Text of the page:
Sunday, April 27,
Globalisation, a western imposition?
Gobble-isation: The Arab Experience
by Ash Narain Roy. Konarak Publishers Pvt Ltd, Delhi. Pages 189. Rs
issues over the past decade or two, have generated such animated if
heated debates as globalisation with its ardent protagonists and
equally staunch antagonists in formidable battle array. Public
platforms, the Press, electronic media—you name it—no
opportunity has been missed, no holds barred. However, no broad
consensus has emerged on the issue and the jury is still out.
globalisation is a response to the challenge of the global village.
As the world economy becomes more integrated and nations
increasingly inter-dependent, globalisation becomes compulsive. A
world with a progressive removal of barriers to trade, investment
and movement of capital across national boundaries is inevitably
drawn closer together. And a phenomenal advance in information
technology, movement of people—and ideas, helps. How does one halt
its march? Stay its sweep?
The net gains are
immense. By integrating economy, culture and governance,
globalisation offers unprecedented opportunities for human advance
for many; with market forces holding sway, it promotes economic
efficiency, generates growth, and multiplies profits. The flip side
though is not attractive. For such vital issues as equity, human
security, poverty eradication get short shrift. And there are not a
few who are directly affected. For large parts of Africa, Latin
America, above all Asia, globalisation spells a grim present—and a
The focus of the slim
volume under review is the Arab world, sprawling over a large part
of West Asia and a sizeable chunk of North Africa. Familiar names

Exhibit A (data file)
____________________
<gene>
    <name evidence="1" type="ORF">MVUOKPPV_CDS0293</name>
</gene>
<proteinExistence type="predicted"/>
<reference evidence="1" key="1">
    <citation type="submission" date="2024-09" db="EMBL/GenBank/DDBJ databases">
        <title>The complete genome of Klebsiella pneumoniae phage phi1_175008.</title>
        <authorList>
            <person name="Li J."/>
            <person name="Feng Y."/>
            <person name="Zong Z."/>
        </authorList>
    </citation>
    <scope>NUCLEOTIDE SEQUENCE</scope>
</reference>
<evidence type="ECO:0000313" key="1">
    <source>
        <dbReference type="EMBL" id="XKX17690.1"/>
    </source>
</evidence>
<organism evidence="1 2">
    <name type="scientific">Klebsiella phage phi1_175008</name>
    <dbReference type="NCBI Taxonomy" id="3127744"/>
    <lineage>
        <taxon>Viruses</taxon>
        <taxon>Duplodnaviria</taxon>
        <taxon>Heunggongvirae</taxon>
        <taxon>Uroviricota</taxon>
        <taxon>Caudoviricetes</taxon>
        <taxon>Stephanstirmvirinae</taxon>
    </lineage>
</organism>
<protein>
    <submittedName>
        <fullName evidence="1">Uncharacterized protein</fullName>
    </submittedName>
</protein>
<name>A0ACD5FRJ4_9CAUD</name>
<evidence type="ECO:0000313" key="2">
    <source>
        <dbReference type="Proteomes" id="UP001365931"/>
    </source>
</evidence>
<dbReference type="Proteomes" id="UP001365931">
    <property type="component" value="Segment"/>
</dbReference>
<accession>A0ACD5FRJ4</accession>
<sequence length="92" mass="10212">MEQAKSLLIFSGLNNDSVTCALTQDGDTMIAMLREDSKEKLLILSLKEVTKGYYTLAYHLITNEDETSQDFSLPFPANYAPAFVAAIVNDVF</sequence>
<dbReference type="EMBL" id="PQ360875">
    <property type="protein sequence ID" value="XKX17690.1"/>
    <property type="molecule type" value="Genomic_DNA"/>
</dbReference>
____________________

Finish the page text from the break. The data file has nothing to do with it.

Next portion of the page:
spring to mind: Egypt, Saudi Arabia, United Arab Emirates, Syria,
Jordan and Lebanon. With a singular lack of liberal democratic
culture, the regimes here are, for most part, regressive. In the
event, the Arabs' distrust and hostility towards the West is
reinforced by the fear that globalisation is a Western imposition,
and would, therefore, necessarily spell disruption and disaster.
The overall picture is
sombre registering the Arab world's "low scoreboard" on
democratic institutions and "overwhelmingly negative"
perspective on globalisation. Mercifully, there is one bright patch.
And that is Kuwait—"Best house in bad neighbourhood". To
be sure, "Kuwait as a model" looms large on the horizon
with almost a third of the book devoted to this "most modern,
liberal and onward-looking country." Whose "pluralism and
openness" to the world and the "enlightened
leadership" and "political pragmatism" of whose Emir
show "a new vision" that is "worth emulating."
The study rests on an
impressive array of periodical literature drawn mostly from the
Western media with a smattering of Arab writers and commentators
thrown in. Unfortunately, however, there is a glut, which militates
against the flow of the narrative. Author of an earlier work The
Third World in the Age of Globalisation: Requiem or New Agenda?, Ash
Narian Roy holds a PhD degree from Jawaharlal Nehru University.